The incidence of multiple myeloma (MM) is markedly higher in blacks compared with whites. This may be related to a higher prevalence of monoclonal gammopathy of undetermined significance (MGUS), the premalignant lesion that precedes MM. Our objective was to define the prevalence and risk factors of MGUS in blacks, Hispanics, and whites using a large cohort representative of the United States (U.S.) population.
Of 13,278 adults age ≥50 years enrolled in National Health and Nutritional Examination Survey (NHANES) III or NHANES 1999–2004, stored serum samples to test for monoclonal proteins were available on 12,482 persons (2,331 non-Hispanic blacks considered “black”, 2,475 Hispanics, 7,051 non-Hispanic whites considered “white”, and 625 “others”). Agarose-gel electrophoresis, serum protein immunofixation, serum free light-chain assay, and typing of the M-protein was performed on sera from all subjects. Unadjusted and adjusted prevalence rates were computed from logistic regression analysis. Risk factors were studied using available survey information available from NHANES. Main outcomes and measures were prevalence of MGUS by age, gender, race, ethnicity, and risk factors from available survey information.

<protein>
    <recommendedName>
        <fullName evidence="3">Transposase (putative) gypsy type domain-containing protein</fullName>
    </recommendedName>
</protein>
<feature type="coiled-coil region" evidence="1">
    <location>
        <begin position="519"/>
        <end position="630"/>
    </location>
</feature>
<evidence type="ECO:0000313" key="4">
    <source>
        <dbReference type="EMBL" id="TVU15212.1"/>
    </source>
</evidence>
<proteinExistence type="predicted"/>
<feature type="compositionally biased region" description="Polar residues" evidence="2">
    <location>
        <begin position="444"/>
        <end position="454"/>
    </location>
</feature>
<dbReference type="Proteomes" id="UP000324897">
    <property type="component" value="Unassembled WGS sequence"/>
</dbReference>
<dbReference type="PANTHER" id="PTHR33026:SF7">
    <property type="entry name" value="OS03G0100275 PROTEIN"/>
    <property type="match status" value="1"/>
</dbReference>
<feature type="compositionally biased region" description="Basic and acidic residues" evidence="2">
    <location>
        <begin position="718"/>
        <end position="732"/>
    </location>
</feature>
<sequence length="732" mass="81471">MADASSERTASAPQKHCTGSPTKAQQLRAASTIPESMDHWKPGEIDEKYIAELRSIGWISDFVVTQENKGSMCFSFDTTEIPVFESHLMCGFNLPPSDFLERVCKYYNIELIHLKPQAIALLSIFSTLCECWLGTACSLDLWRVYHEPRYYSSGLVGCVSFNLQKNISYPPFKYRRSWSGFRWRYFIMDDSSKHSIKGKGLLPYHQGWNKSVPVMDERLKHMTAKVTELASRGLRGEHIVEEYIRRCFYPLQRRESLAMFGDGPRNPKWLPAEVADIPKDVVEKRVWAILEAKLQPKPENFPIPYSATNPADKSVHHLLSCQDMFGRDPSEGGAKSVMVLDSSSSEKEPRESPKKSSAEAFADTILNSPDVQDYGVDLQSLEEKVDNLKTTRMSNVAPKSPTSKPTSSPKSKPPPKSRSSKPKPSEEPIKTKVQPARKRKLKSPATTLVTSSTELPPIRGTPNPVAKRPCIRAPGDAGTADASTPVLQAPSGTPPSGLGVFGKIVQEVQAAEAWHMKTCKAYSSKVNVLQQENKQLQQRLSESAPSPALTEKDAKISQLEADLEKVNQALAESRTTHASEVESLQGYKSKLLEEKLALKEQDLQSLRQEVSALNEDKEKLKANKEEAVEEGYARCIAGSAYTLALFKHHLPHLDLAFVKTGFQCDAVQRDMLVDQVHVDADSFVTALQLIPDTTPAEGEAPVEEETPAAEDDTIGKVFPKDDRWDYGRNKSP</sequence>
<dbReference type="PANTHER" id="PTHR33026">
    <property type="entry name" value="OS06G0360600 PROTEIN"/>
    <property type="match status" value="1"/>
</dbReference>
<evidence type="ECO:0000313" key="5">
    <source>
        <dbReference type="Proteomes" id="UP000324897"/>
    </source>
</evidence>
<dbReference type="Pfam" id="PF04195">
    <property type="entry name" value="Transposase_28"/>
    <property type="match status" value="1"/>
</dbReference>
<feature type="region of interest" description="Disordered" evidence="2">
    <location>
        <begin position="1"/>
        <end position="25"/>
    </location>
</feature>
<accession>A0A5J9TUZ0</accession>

MGUS was identified in 365 participants, for an overall prevalence of 2.4%. Adjusted prevalence of MGUS was significantly higher (p<0.001) in blacks (3.7%) compared with whites (2.3%) (p=0.001) or Hispanics (1.8%). MGUS in blacks had characteristics that posed a greater risk of progression to MM. The prevalence of MGUS (adjusted for age, education, sex, race, smoking) was 3.1% and 2.1% for the North and Midwest versus South and West regions of the U.S., respectively (p=0.052).
MGUS is significantly more common in blacks, and more often has features associated with higher risk of progression to MM. We also find a strong geographic disparity in the prevalence of MGUS between the North/Midwest versus the South/West regions of the U.S., which has etiologic implications.